Q: Can you describe that hostile environment?
MS: The crowd was very loud. And mean. I actually experienced it both as a player and a fan, because I had the experience of being at the game in ’84 as a kid. I was there in the stands at the age of like 12 years old. You wanted them to win the national championship so bad, and watched them come back and then go for two. Those guys left a real impression. The crowds were throwing beer at you as a fan, at our family. That’s what they did. It was a lasting impression, so it was very cool to go back years later and be on the field as a player and take it to them a little bit. It was a unique experience for me that no one else had on the team. Deep down, I hated the Hurricanes ever since that ’84 game. (laughs)
Q: Let me ask you: those 4th-quarter touchdowns, was that the same end zone where the missed two point conversion pass to Jeff Smith happened in ’84?
MS: Yeah, both of those were. We scored and got the two point conversion in the end zone, and then scored another touchdown in that open end.
Q: Do you remember any of your assignments for that game, anybody you put your pads on?
MS: Yeah, both the guys I played against that game were both first-round draft picks. Kenny Holmes and Kennard Lang, they both were first-round draft picks. They might both be done, but they were playing a few years ago. Two outside linebackers. Obviously they had Warren Sapp and Ray Lewis; I had to go get him a few times since he was a linebacker. Who’s that Reggae singer? His son was one of the linebackers, too. I’m sure he was a good athlete and stuff, but he was pretty undersized. He was fast, all over. But he wasn’t quite like the presence of Ray Lewis, with both speed and strength.
Q: Any one, single play stand out to you from that night?
MS: I think the ultimate play in my whole career came that night, and this is like when the game was on the line, when we were starting to make the comeback. I think it was the go-ahead touchdown, we had a 3rd and 3. It was a hostile environment, with yelling and screaming, you could hardly hear a thing. I think the game was tied, and we could have kicked a field goal if we don’t pick up this first down. But it wasn’t a gimme, especially in those conditions. We ran an option to my side, it was like poetry in motion. I couldn’t have asked for a better step off the line, better explosion, better everything. I totally took Kenny Holmes 5 yards down the field and put him on his back and like…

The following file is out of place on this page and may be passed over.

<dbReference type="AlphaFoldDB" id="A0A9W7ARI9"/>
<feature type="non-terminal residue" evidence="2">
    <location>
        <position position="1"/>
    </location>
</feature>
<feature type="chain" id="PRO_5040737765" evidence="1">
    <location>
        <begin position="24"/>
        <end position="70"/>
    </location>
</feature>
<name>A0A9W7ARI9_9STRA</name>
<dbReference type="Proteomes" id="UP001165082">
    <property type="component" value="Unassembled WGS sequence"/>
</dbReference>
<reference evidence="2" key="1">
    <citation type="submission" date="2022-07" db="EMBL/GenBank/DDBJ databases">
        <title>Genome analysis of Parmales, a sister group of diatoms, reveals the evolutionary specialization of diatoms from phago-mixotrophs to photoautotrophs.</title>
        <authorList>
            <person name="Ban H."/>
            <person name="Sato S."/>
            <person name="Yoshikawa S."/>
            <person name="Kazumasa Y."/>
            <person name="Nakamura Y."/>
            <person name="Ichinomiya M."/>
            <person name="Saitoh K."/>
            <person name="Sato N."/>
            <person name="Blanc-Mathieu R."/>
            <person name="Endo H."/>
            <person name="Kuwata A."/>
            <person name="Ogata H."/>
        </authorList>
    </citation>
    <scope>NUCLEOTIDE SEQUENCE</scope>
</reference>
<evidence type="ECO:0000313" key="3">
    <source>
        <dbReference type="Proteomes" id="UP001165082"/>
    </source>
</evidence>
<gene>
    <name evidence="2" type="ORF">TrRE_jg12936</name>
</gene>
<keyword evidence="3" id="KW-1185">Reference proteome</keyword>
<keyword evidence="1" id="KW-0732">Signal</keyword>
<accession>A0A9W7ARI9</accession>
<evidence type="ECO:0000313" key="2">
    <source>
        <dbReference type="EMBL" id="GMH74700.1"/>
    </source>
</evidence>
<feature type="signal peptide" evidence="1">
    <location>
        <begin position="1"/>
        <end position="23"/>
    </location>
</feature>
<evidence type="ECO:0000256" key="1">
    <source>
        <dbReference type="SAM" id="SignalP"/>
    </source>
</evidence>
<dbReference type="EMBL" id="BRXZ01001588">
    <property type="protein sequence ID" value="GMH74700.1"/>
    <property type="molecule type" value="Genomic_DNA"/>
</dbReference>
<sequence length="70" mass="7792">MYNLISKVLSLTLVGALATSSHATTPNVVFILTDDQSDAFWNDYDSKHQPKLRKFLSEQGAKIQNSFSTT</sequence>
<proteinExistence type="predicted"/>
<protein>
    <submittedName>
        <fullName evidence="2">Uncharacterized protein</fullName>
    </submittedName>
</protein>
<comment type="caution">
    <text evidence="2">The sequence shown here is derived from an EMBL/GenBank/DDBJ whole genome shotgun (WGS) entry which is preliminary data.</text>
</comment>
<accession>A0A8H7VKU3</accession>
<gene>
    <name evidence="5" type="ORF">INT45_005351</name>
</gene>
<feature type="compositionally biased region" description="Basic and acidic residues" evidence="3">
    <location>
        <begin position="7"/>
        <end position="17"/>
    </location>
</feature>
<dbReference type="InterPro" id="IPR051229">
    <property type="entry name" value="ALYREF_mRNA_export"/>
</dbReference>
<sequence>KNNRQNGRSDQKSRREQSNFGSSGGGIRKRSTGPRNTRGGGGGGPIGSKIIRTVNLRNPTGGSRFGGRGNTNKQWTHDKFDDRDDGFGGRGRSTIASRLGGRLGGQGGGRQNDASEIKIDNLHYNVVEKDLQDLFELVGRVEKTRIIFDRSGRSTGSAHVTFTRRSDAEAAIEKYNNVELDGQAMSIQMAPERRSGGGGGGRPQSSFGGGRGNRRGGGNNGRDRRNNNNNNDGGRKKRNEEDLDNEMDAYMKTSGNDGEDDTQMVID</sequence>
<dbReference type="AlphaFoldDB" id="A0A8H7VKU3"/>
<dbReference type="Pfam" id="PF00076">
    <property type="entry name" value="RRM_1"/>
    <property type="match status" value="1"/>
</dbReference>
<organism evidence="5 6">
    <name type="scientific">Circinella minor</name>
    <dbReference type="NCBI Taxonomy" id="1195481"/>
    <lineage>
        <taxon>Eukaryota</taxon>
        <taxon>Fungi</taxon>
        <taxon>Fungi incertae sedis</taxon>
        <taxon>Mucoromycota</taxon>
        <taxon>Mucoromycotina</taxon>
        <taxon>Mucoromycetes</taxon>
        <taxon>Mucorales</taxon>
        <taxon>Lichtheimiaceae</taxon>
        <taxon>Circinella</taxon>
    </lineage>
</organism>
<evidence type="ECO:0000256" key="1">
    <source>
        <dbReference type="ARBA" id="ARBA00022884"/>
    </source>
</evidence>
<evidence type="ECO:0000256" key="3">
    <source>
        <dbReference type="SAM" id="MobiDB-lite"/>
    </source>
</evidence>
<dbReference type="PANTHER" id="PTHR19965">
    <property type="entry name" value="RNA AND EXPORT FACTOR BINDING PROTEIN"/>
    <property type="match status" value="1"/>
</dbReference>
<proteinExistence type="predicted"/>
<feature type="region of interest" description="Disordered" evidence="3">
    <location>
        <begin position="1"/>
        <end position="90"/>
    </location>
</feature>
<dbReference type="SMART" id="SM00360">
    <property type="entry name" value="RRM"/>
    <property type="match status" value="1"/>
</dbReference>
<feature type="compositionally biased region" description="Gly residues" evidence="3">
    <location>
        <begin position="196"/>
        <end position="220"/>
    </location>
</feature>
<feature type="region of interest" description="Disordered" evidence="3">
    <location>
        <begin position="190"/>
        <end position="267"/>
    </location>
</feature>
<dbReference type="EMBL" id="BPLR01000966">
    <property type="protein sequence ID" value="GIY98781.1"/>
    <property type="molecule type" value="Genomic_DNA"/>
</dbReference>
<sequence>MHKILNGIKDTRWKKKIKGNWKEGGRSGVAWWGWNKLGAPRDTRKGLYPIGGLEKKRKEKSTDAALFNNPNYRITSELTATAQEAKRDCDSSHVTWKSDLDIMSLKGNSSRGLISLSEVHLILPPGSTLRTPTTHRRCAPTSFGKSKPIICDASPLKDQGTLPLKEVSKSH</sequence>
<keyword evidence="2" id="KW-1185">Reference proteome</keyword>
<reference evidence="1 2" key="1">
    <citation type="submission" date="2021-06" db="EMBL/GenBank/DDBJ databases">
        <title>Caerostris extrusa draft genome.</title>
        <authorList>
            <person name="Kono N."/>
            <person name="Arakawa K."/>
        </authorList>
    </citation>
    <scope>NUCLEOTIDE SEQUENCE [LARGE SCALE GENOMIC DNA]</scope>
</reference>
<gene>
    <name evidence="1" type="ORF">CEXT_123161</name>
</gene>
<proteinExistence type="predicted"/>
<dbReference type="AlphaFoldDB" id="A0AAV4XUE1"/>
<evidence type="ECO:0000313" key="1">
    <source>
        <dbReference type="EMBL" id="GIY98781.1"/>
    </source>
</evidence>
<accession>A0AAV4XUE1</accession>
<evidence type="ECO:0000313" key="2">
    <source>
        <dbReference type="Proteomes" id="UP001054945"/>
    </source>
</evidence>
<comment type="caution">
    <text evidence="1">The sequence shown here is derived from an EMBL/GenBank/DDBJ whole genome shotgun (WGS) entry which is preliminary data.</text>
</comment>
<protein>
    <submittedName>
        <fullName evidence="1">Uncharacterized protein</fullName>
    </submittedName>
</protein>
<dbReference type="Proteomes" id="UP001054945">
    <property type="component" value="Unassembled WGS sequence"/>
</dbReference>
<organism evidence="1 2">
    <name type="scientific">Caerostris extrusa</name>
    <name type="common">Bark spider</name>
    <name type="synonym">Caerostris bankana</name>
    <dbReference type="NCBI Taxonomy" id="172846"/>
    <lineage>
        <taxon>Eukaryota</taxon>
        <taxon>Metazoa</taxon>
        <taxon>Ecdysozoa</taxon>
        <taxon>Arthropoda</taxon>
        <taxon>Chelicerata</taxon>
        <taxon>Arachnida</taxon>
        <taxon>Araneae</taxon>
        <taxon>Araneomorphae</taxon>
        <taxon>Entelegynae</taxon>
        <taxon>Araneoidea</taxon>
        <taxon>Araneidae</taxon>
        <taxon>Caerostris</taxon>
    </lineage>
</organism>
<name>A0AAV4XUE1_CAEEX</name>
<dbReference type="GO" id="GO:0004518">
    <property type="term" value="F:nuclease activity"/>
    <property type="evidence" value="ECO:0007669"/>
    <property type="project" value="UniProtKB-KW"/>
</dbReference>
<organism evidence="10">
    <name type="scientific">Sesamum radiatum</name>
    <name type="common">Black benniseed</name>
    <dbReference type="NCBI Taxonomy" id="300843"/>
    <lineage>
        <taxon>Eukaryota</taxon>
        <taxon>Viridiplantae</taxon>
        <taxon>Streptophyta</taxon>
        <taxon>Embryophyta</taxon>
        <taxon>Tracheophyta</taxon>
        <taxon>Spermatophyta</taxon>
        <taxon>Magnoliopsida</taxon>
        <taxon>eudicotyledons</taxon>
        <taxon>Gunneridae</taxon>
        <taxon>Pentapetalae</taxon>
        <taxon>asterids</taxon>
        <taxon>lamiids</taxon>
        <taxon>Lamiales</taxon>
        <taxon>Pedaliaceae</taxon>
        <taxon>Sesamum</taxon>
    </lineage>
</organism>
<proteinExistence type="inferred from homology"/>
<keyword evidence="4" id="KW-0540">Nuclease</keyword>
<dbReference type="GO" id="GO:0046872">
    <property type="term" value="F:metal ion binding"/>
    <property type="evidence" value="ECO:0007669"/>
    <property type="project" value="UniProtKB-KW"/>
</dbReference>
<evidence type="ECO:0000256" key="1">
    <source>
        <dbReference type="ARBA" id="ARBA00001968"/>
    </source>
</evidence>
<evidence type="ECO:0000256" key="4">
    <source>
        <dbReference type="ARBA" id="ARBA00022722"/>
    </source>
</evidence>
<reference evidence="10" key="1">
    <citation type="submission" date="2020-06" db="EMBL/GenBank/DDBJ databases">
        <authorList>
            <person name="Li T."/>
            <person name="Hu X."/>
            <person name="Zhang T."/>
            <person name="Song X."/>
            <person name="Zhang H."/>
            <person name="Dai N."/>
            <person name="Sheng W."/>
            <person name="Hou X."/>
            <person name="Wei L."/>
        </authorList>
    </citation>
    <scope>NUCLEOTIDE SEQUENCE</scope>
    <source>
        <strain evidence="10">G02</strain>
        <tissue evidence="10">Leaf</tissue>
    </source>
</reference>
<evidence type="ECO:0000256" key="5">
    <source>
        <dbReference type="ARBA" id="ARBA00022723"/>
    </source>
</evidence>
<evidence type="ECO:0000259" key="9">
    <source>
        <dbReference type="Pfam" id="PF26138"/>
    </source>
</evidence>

MS: It was the ultimate pancake! The ultimate pancake under the ultimate pressure conditions. For the average fan, they don’t really see that. I wasn’t a receiving tight end. In fact, I didn’t catch any passes. My job was to go knock people on their backs. I was basically the starting tight end because I could block, and at that time in Nebraska history we ran the ball 90% of the time, so I was on the field 90% of the time. And that play was like my one-handed catch in the back of the end zone-kind of thing. (laughs) A block like that is something you dream about. You have good blocks, but rarely do you have a block like that, especially in that kind of position in the game. We picked up the first down, and then two plays later we scored, so that was pretty cool.
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A few years ago they had this thing in the paper -the Omaha World-Herald, I think- and they were going through Nebraska history over the past 100 years, and the one thing they said from the ’94 season was something like, “The Miami Hurricanes were equipped with six first-round draft choices, but when the game is on the line, walk-on tight end Matt Shaw puts their player on his back,” so that was pretty special. Nebraska football fans, a lot of people have commented to me on that, and you know they’re pretty knowledgeable about the game, so they recognize things like that. It was pretty cool…